Prosumer: There were so many true emotions in those tracks. When Paris Grey was singing for Terry Housemaster Baldwin, the joy in her voice was overwhelming. Same goes for Robert Owens and the stuff he did with Larry Heard. Take ‘Never No More Lonely’—his voice transmits the feeling of having found somebody who's gonna make you happy for the rest of your life. There is something—looking back nowadays—naive in early Chicago house. I loved it. It’s very romantic to me—like young lovers taking first steps in expressing their feelings.
Murat: Chicago House is reduced to the bass, the rhythm and the groove. Sometimes with vocals, sometimes without. And I think that's the reason why it's so timeless and classy. It doesn’t matter if it's the 80's or if it's 2008.
’Don’t Stop’ is like a time machine. Do you worry about it sounding too dated?
Prosumer: ‘Don’t Stop’ was a spontaneous jam, I had so much fun making it and that translates to the dancefloor. Prins Thomas recently said the following about one of my tracks: “I think often when recreating proper ‘trax’, most producers forget to have fun. They're too busy sticking with the formula. This however manages to sound both authentic, raw, rough and a whole bag of fun at the same time. It actually does sound like somebody dancing in the studio while making it.” I was so happy when I got this message. I dance a lot in my studio.
Murat: Of course it sounds old school-ish, but that's what it sounds like if you turn on the 808, the 303 or 707. We don't mean to sound old school. I think there is still a very modern approach to the record. I don’t want to waste my time on creating some super freaky weird sounds just to sound new. I mean if it happens, that's cool. But I want to make music. Not just sounds.
The German sound is usually very robotic, very smart and minimal, and lately it's been very bouncy.
Prosumer: "The German sound” to me means Kraftwerk or Basic Channel. If you talk about the "minimal" hype, it’s easy to explain why it changed. People get bored. Plus the minimal style was very un-sexy, un-physical. To look for some warm body after so much theory is only natural.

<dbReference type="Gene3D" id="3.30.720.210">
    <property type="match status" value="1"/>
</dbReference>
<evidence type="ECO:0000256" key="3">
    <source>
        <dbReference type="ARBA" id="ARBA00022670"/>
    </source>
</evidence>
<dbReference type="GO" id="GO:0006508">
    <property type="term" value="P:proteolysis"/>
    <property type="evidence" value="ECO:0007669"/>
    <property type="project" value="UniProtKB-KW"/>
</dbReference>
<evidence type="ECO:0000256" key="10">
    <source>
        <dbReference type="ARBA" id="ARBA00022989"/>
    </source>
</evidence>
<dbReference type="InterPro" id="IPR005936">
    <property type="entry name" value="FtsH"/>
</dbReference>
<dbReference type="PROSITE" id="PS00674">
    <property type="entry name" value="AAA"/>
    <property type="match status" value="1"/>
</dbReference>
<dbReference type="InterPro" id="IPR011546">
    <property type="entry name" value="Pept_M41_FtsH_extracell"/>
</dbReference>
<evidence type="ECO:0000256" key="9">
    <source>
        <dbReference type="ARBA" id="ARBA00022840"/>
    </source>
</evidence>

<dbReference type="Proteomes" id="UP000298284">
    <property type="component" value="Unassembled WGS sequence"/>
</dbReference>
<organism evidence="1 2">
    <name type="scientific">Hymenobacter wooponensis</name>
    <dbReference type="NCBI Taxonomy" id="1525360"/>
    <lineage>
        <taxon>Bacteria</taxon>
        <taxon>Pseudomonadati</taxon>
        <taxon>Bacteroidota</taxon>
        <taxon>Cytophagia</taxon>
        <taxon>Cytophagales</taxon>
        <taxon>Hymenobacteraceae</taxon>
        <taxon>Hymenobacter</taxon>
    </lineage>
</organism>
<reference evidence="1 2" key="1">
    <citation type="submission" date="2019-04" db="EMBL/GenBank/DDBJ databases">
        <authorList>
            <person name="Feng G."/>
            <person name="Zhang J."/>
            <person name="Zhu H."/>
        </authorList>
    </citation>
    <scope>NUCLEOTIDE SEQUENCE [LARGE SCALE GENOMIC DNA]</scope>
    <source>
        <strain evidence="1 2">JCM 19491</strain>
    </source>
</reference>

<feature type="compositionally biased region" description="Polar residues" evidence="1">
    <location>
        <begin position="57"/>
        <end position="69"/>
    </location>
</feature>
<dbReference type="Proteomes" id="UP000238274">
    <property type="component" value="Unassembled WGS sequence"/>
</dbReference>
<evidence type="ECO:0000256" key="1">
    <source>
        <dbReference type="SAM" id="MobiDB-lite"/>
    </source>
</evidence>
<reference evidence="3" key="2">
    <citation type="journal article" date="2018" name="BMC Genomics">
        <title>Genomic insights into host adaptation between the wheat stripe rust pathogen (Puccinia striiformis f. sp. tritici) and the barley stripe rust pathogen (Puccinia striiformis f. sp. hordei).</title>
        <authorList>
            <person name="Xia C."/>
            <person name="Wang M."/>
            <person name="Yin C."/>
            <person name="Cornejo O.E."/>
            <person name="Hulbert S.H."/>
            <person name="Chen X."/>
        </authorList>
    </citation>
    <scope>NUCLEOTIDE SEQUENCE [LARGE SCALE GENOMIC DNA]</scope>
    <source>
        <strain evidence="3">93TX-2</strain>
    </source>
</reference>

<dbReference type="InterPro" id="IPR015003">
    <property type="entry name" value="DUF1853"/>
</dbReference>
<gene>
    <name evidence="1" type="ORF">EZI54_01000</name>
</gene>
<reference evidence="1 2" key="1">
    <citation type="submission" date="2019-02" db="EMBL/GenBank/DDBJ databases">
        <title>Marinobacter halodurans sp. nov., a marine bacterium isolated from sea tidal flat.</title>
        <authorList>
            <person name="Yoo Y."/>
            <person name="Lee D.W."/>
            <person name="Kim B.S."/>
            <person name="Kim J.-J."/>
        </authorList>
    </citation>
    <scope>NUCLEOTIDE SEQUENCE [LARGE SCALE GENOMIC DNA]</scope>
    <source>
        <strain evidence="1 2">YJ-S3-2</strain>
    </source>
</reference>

Murat: I think people are starting to enjoy melodies again. I think its time for music, not just bleeps and effects.
How did you get into DJing and making music?
Prosumer: I spent most of my time as a little kid listening to music, recording tapes. So buying records was a natural progression. And since I always wanted to share, DJing was the next step. 1996 was the year I had my first regular night in a bar. In 2000, I started making music. I had some money, so I bought equipment to see if I could do something with it. It was fun and I liked it, so I continued making music for myself.
Murat: I started with music when I was a little child playing the guitar, trumpet, trombone, and keyboard. Later in 1994 I started collecting records and playing as a DJ. Beside house music I was still into a lot of hip hop, but also drum n bass and jungle. Later in 1997, I studied medicine near Saarbruecken and I got my MD in Cologne 2003. I work as a surgeon near Cologne specializing in trauma surgery right now, so that is my fulltime job.
Do you dance in the operating room?
Murat: [laughs] Sometimes, inside.
House has been around for twenty-odd years now, does it still need “defending”?
Prosumer: House doesn’t need defending. "House is a feeling", so why should I try to defend the music I love to somebody who is not capable of feeling it? House music is the most real music there is for me. It makes me dance, cry, laugh, party, love.
A lot of New Yorkers have moved to Berlin. Are you holding them hostage? NY kind of sucks without them.
Murat: Yeah, Berlin, set them free!
Prosumer: They’re chained to the walls in the dungeons of Berghain’s sex club. My flatmate was living in NYC before, he paid several times what he has to pay here as rent, was constantly stressed, had to work a lot. Berlin is a very open and tolerant city. We can dance, drink, party and have sex everywhere we want. A friend of mine from NYC came to Berlin to work because it was cheaper for him to fly to Europe and rent a place to work and sleep then renting a studio in NYC.
What would you say to someone thinking about moving there?
Murat: If you feel like moving to somewhere, just follow your heart.
Prosumer: I would also warn people moving here, to be honest. If you come to Berlin, know who you are and what you want, otherwise you can lose yourself. A weekend at Berghain doesn’t necessarily reflect everyday life.